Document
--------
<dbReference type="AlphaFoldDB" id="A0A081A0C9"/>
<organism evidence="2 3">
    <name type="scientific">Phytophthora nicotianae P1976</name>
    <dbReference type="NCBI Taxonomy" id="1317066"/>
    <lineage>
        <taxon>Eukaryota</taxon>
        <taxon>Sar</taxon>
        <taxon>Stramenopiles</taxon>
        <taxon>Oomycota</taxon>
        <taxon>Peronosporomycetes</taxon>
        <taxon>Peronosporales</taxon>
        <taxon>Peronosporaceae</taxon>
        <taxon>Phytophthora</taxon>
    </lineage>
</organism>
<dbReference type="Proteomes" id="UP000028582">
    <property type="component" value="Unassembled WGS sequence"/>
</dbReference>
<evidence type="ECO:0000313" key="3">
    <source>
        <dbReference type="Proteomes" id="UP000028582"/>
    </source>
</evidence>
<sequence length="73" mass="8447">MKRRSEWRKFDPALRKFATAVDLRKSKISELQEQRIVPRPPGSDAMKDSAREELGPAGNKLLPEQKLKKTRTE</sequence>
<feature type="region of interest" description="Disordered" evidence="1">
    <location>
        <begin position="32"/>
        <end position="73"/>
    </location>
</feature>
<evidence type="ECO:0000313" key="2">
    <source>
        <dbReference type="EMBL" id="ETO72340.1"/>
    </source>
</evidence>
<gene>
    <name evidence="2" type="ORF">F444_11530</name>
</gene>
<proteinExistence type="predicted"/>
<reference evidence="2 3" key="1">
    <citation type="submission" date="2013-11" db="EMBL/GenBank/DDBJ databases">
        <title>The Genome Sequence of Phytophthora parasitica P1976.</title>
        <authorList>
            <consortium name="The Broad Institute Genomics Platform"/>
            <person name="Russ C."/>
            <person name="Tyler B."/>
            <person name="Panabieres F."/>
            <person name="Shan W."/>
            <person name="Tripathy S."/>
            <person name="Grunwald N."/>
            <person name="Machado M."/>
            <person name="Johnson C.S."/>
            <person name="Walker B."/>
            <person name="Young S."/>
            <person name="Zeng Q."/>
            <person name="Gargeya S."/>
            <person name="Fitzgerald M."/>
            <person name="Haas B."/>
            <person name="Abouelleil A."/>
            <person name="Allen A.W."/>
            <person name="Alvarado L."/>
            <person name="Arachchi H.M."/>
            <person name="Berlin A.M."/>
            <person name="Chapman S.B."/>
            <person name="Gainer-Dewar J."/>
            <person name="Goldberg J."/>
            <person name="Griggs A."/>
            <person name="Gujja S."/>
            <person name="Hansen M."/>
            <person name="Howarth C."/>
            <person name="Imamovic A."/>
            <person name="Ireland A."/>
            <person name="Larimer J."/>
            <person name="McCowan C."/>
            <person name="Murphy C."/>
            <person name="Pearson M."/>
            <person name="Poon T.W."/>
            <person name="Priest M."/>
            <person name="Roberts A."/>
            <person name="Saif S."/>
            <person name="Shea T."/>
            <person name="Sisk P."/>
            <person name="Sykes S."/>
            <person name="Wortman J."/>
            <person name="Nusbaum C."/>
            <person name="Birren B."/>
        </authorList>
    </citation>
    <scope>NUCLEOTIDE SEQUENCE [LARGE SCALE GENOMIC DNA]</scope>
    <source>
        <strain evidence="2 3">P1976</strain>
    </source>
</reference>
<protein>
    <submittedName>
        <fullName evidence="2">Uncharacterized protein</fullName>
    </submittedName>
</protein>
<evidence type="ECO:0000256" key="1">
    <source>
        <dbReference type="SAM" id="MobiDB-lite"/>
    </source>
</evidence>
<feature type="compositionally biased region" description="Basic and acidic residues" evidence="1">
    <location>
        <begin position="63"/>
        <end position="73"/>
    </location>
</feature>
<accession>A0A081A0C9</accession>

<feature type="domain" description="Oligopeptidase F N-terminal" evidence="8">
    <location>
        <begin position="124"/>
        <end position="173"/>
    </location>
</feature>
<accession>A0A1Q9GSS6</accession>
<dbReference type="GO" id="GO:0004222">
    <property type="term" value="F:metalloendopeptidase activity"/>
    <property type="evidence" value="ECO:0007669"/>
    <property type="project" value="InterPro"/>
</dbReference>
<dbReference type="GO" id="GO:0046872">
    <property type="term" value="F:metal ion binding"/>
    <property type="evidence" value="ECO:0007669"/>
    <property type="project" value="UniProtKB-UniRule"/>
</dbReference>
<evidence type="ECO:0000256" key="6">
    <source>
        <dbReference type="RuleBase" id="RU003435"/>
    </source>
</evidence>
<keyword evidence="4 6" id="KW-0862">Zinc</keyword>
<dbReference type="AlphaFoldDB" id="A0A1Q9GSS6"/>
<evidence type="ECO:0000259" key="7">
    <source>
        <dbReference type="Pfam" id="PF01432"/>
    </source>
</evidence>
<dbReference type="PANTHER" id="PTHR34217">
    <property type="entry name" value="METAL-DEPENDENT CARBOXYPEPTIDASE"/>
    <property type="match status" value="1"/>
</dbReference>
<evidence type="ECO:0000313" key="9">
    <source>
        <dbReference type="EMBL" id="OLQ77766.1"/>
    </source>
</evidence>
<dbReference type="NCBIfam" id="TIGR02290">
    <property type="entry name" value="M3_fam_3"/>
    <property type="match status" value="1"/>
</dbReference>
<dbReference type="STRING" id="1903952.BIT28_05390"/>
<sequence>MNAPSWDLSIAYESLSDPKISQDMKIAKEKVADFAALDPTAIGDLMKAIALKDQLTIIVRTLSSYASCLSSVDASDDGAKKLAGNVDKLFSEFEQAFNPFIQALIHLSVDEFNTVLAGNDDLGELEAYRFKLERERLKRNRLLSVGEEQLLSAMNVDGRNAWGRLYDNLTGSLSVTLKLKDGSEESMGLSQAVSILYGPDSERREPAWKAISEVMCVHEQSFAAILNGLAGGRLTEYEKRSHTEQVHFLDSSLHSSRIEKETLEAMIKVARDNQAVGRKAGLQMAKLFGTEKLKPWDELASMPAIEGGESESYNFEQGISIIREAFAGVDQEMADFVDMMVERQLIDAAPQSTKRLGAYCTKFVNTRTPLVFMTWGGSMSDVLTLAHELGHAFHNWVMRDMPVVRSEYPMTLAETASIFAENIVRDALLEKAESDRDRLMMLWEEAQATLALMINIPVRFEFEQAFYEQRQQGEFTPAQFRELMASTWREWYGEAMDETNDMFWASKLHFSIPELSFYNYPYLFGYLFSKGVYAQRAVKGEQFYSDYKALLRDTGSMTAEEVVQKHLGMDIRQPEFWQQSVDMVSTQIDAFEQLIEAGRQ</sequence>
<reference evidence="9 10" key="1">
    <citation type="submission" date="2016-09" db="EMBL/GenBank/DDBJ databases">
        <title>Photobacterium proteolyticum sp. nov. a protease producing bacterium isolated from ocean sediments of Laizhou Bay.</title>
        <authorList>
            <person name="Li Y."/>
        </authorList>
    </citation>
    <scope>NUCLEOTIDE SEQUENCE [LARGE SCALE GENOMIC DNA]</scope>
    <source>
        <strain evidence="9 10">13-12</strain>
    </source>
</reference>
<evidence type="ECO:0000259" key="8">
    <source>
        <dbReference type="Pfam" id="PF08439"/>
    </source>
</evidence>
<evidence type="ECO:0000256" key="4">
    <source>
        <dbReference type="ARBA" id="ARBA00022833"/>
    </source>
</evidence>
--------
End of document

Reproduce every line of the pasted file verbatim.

<dbReference type="AlphaFoldDB" id="A0A081A0C9"/>
<organism evidence="2 3">
    <name type="scientific">Phytophthora nicotianae P1976</name>
    <dbReference type="NCBI Taxonomy" id="1317066"/>
    <lineage>
        <taxon>Eukaryota</taxon>
        <taxon>Sar</taxon>
        <taxon>Stramenopiles</taxon>
        <taxon>Oomycota</taxon>
        <taxon>Peronosporomycetes</taxon>
        <taxon>Peronosporales</taxon>
        <taxon>Peronosporaceae</taxon>
        <taxon>Phytophthora</taxon>
    </lineage>
</organism>
<dbReference type="Proteomes" id="UP000028582">
    <property type="component" value="Unassembled WGS sequence"/>
</dbReference>
<evidence type="ECO:0000313" key="3">
    <source>
        <dbReference type="Proteomes" id="UP000028582"/>
    </source>
</evidence>
<sequence length="73" mass="8447">MKRRSEWRKFDPALRKFATAVDLRKSKISELQEQRIVPRPPGSDAMKDSAREELGPAGNKLLPEQKLKKTRTE</sequence>
<feature type="region of interest" description="Disordered" evidence="1">
    <location>
        <begin position="32"/>
        <end position="73"/>
    </location>
</feature>
<evidence type="ECO:0000313" key="2">
    <source>
        <dbReference type="EMBL" id="ETO72340.1"/>
    </source>
</evidence>
<gene>
    <name evidence="2" type="ORF">F444_11530</name>
</gene>
<proteinExistence type="predicted"/>
<reference evidence="2 3" key="1">
    <citation type="submission" date="2013-11" db="EMBL/GenBank/DDBJ databases">
        <title>The Genome Sequence of Phytophthora parasitica P1976.</title>
        <authorList>
            <consortium name="The Broad Institute Genomics Platform"/>
            <person name="Russ C."/>
            <person name="Tyler B."/>
            <person name="Panabieres F."/>
            <person name="Shan W."/>
            <person name="Tripathy S."/>
            <person name="Grunwald N."/>
            <person name="Machado M."/>
            <person name="Johnson C.S."/>
            <person name="Walker B."/>
            <person name="Young S."/>
            <person name="Zeng Q."/>
            <person name="Gargeya S."/>
            <person name="Fitzgerald M."/>
            <person name="Haas B."/>
            <person name="Abouelleil A."/>
            <person name="Allen A.W."/>
            <person name="Alvarado L."/>
            <person name="Arachchi H.M."/>
            <person name="Berlin A.M."/>
            <person name="Chapman S.B."/>
            <person name="Gainer-Dewar J."/>
            <person name="Goldberg J."/>
            <person name="Griggs A."/>
            <person name="Gujja S."/>
            <person name="Hansen M."/>
            <person name="Howarth C."/>
            <person name="Imamovic A."/>
            <person name="Ireland A."/>
            <person name="Larimer J."/>
            <person name="McCowan C."/>
            <person name="Murphy C."/>
            <person name="Pearson M."/>
            <person name="Poon T.W."/>
            <person name="Priest M."/>
            <person name="Roberts A."/>
            <person name="Saif S."/>
            <person name="Shea T."/>
            <person name="Sisk P."/>
            <person name="Sykes S."/>
            <person name="Wortman J."/>
            <person name="Nusbaum C."/>
            <person name="Birren B."/>
        </authorList>
    </citation>
    <scope>NUCLEOTIDE SEQUENCE [LARGE SCALE GENOMIC DNA]</scope>
    <source>
        <strain evidence="2 3">P1976</strain>
    </source>
</reference>
<protein>
    <submittedName>
        <fullName evidence="2">Uncharacterized protein</fullName>
    </submittedName>
</protein>
<evidence type="ECO:0000256" key="1">
    <source>
        <dbReference type="SAM" id="MobiDB-lite"/>
    </source>
</evidence>
<feature type="compositionally biased region" description="Basic and acidic residues" evidence="1">
    <location>
        <begin position="63"/>
        <end position="73"/>
    </location>
</feature>
<accession>A0A081A0C9</accession>

<feature type="domain" description="Oligopeptidase F N-terminal" evidence="8">
    <location>
        <begin position="124"/>
        <end position="173"/>
    </location>
</feature>
<accession>A0A1Q9GSS6</accession>
<dbReference type="GO" id="GO:0004222">
    <property type="term" value="F:metalloendopeptidase activity"/>
    <property type="evidence" value="ECO:0007669"/>
    <property type="project" value="InterPro"/>
</dbReference>
<dbReference type="GO" id="GO:0046872">
    <property type="term" value="F:metal ion binding"/>
    <property type="evidence" value="ECO:0007669"/>
    <property type="project" value="UniProtKB-UniRule"/>
</dbReference>
<evidence type="ECO:0000256" key="6">
    <source>
        <dbReference type="RuleBase" id="RU003435"/>
    </source>
</evidence>
<keyword evidence="4 6" id="KW-0862">Zinc</keyword>
<dbReference type="AlphaFoldDB" id="A0A1Q9GSS6"/>
<evidence type="ECO:0000259" key="7">
    <source>
        <dbReference type="Pfam" id="PF01432"/>
    </source>
</evidence>
<dbReference type="PANTHER" id="PTHR34217">
    <property type="entry name" value="METAL-DEPENDENT CARBOXYPEPTIDASE"/>
    <property type="match status" value="1"/>
</dbReference>
<evidence type="ECO:0000313" key="9">
    <source>
        <dbReference type="EMBL" id="OLQ77766.1"/>
    </source>
</evidence>
<dbReference type="NCBIfam" id="TIGR02290">
    <property type="entry name" value="M3_fam_3"/>
    <property type="match status" value="1"/>
</dbReference>
<dbReference type="STRING" id="1903952.BIT28_05390"/>
<sequence>MNAPSWDLSIAYESLSDPKISQDMKIAKEKVADFAALDPTAIGDLMKAIALKDQLTIIVRTLSSYASCLSSVDASDDGAKKLAGNVDKLFSEFEQAFNPFIQALIHLSVDEFNTVLAGNDDLGELEAYRFKLERERLKRNRLLSVGEEQLLSAMNVDGRNAWGRLYDNLTGSLSVTLKLKDGSEESMGLSQAVSILYGPDSERREPAWKAISEVMCVHEQSFAAILNGLAGGRLTEYEKRSHTEQVHFLDSSLHSSRIEKETLEAMIKVARDNQAVGRKAGLQMAKLFGTEKLKPWDELASMPAIEGGESESYNFEQGISIIREAFAGVDQEMADFVDMMVERQLIDAAPQSTKRLGAYCTKFVNTRTPLVFMTWGGSMSDVLTLAHELGHAFHNWVMRDMPVVRSEYPMTLAETASIFAENIVRDALLEKAESDRDRLMMLWEEAQATLALMINIPVRFEFEQAFYEQRQQGEFTPAQFRELMASTWREWYGEAMDETNDMFWASKLHFSIPELSFYNYPYLFGYLFSKGVYAQRAVKGEQFYSDYKALLRDTGSMTAEEVVQKHLGMDIRQPEFWQQSVDMVSTQIDAFEQLIEAGRQ</sequence>
<reference evidence="9 10" key="1">
    <citation type="submission" date="2016-09" db="EMBL/GenBank/DDBJ databases">
        <title>Photobacterium proteolyticum sp. nov. a protease producing bacterium isolated from ocean sediments of Laizhou Bay.</title>
        <authorList>
            <person name="Li Y."/>
        </authorList>
    </citation>
    <scope>NUCLEOTIDE SEQUENCE [LARGE SCALE GENOMIC DNA]</scope>
    <source>
        <strain evidence="9 10">13-12</strain>
    </source>
</reference>
<evidence type="ECO:0000259" key="8">
    <source>
        <dbReference type="Pfam" id="PF08439"/>
    </source>
</evidence>
<evidence type="ECO:0000256" key="4">
    <source>
        <dbReference type="ARBA" id="ARBA00022833"/>
    </source>
</evidence>